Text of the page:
Kris Litman-Koon, Mt. Pleasant, SC
Have you ever read an interesting autobiography? What made this person’s life unique?
At the dawn of 2018, the Mountain Journal online magazine introduced a year-long series written by a man named Steven Fuller, who is a “winterkeeper” at Yellowstone National Park. During the warm months, winterkeepers do general upkeep for the park’s buildings that are used by the thousands of summer tourists. During the cold months, each winterkeeper lives in complete solitude while ensuring those same buildings don’t collapse under the weight of snow. The winterkeepers may need to trek miles between the buildings they are tasked to maintain.
It is treacherous and dangerous work; mistakes can be deadly because no help is available. Wilderness survival skills are a must. Because it is such a solitary and demanding job, most winterkeepers last for a season or two. Steven Fuller, however, has 45 years as a winterkeeper under his belt. This is the longest tenure in the park’s history. These decades have allowed Fuller to grow intimately close to the ecosystem where he stewards, and the solitude has allowed him to ponder the great questions of life.
The Mountain Journal has asked Fuller to share his thoughts and photographs with its readers over the course of 2018. The series of journal entries is titled A Life in Wonderland, and thus far it has included accounts of bison meandering onto his front porch and ruminations on the geological beauty of Hayden Valley. Although more is to come in this year-long encounter with Fuller, the reader can tell already that his words and worldview have been shaped by the wild places around him, much like Henry David Thoreau, Aldo Leopold, and Rachel Carson before him. It is exciting to know that more of Fuller’s writings are to come and that his life’s work is ongoing.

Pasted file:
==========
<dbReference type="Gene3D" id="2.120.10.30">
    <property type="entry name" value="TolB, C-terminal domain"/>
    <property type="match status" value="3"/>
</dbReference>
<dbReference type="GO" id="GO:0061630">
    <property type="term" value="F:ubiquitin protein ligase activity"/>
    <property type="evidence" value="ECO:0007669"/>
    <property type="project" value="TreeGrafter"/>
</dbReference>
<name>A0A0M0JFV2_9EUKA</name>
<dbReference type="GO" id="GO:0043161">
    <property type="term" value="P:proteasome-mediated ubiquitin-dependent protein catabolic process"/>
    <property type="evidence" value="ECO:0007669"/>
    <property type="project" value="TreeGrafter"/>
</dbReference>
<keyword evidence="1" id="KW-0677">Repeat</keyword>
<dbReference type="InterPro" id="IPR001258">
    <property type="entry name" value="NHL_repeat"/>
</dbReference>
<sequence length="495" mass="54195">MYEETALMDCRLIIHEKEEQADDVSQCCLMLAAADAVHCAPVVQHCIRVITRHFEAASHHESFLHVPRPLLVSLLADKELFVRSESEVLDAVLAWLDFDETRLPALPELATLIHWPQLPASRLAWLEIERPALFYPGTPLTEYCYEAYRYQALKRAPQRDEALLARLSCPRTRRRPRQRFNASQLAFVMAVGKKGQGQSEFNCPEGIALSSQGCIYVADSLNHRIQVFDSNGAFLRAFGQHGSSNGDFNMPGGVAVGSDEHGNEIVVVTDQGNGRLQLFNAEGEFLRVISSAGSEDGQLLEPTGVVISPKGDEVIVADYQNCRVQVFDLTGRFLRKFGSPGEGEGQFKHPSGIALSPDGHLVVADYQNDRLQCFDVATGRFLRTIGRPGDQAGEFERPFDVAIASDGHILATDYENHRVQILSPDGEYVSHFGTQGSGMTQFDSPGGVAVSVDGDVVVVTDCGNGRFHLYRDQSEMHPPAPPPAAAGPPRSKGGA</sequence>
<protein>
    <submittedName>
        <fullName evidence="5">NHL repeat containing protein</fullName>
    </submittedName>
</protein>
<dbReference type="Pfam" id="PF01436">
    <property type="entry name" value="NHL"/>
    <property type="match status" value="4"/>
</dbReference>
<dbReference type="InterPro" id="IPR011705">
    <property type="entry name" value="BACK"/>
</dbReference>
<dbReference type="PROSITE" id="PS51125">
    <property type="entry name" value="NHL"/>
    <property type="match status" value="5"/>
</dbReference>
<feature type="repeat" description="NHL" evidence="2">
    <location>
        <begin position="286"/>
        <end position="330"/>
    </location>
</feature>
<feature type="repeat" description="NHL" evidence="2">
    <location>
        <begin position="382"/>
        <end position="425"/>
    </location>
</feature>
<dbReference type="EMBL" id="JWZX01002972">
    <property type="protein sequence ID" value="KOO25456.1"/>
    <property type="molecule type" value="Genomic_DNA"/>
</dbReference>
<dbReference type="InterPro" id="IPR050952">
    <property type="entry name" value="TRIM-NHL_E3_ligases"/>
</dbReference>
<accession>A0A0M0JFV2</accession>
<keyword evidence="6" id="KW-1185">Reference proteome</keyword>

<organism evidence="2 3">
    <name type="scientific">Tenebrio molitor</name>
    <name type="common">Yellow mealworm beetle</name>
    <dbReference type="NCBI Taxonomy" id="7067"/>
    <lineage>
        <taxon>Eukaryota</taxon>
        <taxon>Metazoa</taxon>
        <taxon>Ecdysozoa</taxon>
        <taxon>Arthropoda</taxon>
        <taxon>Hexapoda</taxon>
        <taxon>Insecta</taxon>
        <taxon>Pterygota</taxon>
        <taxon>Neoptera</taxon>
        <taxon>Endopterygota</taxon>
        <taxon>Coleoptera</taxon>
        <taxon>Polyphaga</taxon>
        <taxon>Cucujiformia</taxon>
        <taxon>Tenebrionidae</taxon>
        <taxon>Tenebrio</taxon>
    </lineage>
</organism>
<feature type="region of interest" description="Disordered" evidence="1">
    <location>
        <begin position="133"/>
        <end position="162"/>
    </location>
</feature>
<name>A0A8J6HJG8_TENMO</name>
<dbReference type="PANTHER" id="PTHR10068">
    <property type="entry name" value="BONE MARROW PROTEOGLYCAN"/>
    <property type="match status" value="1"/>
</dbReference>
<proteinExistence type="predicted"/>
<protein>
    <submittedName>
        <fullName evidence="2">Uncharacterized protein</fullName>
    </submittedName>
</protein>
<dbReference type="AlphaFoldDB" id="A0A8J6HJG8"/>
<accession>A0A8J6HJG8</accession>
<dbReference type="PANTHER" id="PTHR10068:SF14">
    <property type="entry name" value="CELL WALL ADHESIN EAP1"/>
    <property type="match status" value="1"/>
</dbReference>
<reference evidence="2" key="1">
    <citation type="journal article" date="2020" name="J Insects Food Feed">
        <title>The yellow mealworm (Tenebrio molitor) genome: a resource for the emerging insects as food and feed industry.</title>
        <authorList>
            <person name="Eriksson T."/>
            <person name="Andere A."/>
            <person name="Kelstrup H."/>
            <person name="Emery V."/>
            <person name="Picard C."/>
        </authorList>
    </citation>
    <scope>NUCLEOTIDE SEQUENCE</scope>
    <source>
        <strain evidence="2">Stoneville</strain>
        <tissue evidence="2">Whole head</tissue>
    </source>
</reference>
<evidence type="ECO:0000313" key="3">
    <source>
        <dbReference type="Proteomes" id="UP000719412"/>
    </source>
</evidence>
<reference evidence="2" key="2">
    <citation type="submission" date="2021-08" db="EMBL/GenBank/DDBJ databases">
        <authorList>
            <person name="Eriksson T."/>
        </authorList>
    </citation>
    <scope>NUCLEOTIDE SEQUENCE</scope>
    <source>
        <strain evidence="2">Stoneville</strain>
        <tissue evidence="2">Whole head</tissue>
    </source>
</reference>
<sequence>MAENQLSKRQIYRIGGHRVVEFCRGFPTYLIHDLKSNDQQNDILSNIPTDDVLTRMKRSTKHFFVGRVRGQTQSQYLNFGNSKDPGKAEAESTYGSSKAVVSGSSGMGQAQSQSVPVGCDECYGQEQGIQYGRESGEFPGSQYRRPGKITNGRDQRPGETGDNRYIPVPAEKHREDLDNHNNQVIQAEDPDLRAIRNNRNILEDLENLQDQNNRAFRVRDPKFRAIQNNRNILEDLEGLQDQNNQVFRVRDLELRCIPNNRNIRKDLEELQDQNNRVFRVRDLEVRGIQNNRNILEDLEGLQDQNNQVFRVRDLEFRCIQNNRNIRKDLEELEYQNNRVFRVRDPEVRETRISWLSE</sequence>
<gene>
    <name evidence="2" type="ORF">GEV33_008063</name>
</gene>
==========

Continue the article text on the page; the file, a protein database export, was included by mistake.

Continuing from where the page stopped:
- What aspects of the winterkeeper’s job are appealing? Frightening?
- Is there a place of natural wonder that is special to you?
- How would the experience of reading Fuller’s words be different if it were read at once instead of reading it as it plays out over time?
Transfiguration of Our Lord
(Text links are to Oremus Bible Browser. Oremus Bible Browser is not affiliated with or supported by the Evangelical Lutheran Church in America. You can find the calendar of readings for Year B at Lectionary Readings
For lectionary humor and insight, check the weekly comic Agnus Day.
The lesson today is the story of the transfiguration of Jesus, found at the middle of Mark’s gospel narrative. Jesus is joined by the disciples Peter, James, and John on top of a mountain when his clothes become a dazzling white and he is joined by Moses and Elijah. The disciples don’t know what to make of this. Verse 6 says that Peter’s offer to make three dwellings was spoken from a sense of terror. The transfiguration concludes when a cloud surrounds them and a voice says, “This is my Son, the Beloved; listen to him!”